Who Benefits from Affirmative Action? The Case of the AEA Summer Minority Program 1986-1990
AbstractSince 1974, the American Economic Association Summer Minority Program (AEASMP) has provided minority undergraduates with intensive training in the core areas of economics. From 1986 to 1990, while the program was at Temple University, this consisted of advanced undergraduate instruction in microeconomics, macroeconomics, econometrics, and mathematics. As a form of affirmative action aimed at increasing the number of minority economists, the AEASMP is subject to many of the controversies surrounding more standard affirmative action programs. Upon becoming managing director of the AEASMP in 1989, I explicitly attempted to alter the admissions policy in favor of students from lesser backgrounds, favoring those from poorer families and coming from less prestigious institutions. Access to the records of all students who applied to the AEASMP while it was at Temple provides a unique chance to analyze the effect of a change in the underlying philosophy of an affirmative action program. Specifically, I examine the impact of the change in philosophy on who was admitted to the AEASMP. Then, using the grades of students admitted to the summer program, I estimate the effect of the change in admissions procedures on the performance of students in the program. Finally, I test whether students in 1989-1990 performed better than students with similar characteristics in 1986-1988, to see whether there was greater "value-added" by the program in its last two years.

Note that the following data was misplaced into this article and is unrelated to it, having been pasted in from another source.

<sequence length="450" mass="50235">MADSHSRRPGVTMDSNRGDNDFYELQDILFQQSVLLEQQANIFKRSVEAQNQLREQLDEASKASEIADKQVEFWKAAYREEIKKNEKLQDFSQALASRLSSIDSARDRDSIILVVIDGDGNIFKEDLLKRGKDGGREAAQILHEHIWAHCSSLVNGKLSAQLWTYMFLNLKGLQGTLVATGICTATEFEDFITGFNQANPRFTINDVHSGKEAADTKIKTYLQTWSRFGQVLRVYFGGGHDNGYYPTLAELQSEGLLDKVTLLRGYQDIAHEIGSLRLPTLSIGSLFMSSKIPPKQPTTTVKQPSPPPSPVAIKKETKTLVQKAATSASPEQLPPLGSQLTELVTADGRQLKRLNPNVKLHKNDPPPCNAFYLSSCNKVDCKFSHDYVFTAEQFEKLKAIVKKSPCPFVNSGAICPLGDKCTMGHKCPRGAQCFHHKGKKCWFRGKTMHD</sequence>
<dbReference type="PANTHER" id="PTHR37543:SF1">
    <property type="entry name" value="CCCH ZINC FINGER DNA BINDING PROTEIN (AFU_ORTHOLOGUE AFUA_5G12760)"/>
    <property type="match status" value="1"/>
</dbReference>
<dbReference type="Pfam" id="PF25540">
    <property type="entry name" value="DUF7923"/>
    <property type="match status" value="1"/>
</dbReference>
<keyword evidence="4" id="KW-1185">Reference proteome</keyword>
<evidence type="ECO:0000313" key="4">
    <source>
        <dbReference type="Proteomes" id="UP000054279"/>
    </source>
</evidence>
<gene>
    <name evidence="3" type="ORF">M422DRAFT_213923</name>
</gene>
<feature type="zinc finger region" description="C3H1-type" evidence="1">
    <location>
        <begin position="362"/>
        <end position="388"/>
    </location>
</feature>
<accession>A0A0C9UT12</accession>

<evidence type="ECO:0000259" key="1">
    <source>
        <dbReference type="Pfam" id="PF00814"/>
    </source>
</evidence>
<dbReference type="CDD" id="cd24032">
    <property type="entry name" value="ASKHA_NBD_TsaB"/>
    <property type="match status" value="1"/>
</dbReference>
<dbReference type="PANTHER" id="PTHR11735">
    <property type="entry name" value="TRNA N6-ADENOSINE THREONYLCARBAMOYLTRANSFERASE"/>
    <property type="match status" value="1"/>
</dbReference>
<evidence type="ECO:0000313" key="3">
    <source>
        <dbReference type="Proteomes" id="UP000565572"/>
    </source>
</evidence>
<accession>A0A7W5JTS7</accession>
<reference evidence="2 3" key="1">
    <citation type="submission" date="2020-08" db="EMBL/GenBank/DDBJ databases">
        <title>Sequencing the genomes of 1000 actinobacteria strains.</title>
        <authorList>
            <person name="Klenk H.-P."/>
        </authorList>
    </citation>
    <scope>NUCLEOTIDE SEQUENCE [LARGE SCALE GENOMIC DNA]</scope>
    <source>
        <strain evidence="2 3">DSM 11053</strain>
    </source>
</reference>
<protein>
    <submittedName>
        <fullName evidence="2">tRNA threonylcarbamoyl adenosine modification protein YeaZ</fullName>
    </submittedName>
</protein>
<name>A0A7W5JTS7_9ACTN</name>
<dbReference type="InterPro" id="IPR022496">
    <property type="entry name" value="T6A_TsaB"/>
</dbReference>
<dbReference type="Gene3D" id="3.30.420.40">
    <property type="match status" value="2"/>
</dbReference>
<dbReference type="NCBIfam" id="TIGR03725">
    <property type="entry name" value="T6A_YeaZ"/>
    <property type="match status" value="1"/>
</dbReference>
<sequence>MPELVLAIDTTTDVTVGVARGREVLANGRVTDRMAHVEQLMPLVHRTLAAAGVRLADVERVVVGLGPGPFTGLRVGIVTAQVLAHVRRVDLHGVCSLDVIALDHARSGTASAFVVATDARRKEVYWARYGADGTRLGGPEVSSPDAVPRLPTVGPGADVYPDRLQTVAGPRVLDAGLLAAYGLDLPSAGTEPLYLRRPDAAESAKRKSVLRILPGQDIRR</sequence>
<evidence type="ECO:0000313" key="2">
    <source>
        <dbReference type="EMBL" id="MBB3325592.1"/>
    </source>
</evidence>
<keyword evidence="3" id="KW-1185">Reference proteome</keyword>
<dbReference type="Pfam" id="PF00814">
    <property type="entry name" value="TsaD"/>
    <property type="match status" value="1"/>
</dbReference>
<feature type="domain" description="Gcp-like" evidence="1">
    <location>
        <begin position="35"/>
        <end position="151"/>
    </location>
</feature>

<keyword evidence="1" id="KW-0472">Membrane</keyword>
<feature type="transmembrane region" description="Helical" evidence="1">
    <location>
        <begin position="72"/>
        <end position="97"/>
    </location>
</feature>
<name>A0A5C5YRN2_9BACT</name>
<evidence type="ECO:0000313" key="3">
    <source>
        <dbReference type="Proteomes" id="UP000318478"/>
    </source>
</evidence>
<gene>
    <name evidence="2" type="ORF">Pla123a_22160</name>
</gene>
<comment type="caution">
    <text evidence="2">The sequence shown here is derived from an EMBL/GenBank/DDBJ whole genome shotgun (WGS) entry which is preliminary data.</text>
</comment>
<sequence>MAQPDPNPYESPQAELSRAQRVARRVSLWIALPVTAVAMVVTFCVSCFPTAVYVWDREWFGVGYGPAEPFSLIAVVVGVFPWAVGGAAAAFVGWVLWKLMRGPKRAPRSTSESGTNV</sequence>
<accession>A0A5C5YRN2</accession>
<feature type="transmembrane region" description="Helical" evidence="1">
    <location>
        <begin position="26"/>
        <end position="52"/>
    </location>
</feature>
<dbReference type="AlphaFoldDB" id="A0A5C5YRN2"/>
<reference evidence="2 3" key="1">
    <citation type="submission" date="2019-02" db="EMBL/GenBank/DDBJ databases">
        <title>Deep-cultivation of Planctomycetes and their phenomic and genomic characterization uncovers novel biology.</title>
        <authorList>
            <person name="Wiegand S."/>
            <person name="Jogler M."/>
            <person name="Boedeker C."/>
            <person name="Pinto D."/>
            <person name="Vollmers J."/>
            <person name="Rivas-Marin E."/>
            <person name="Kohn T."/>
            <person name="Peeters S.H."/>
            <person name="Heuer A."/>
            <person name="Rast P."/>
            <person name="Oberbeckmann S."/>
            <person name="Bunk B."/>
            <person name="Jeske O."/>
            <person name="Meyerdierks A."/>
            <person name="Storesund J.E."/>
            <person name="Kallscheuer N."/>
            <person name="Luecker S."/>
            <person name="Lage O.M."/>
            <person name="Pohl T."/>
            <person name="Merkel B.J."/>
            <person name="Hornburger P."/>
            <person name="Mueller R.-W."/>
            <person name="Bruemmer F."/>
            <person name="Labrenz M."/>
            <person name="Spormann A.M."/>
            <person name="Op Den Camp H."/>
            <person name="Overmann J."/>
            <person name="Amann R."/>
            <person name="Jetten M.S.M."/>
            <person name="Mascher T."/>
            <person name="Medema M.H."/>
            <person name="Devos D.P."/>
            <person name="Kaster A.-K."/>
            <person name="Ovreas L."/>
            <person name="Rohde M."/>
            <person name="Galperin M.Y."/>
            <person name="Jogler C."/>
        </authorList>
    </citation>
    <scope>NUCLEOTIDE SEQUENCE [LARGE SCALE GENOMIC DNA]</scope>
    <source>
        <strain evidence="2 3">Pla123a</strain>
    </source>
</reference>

CitationLeeds, Michael A. 1992. "Who Benefits from Affirmative Action? The Case of the AEA Summer Minority Program 1986-1990." Journal of Economic Perspectives, 6 (2): 149-156. DOI: 10.1257/jep.6.2.149
- J71 Labor Discrimination
- I21 Analysis of Education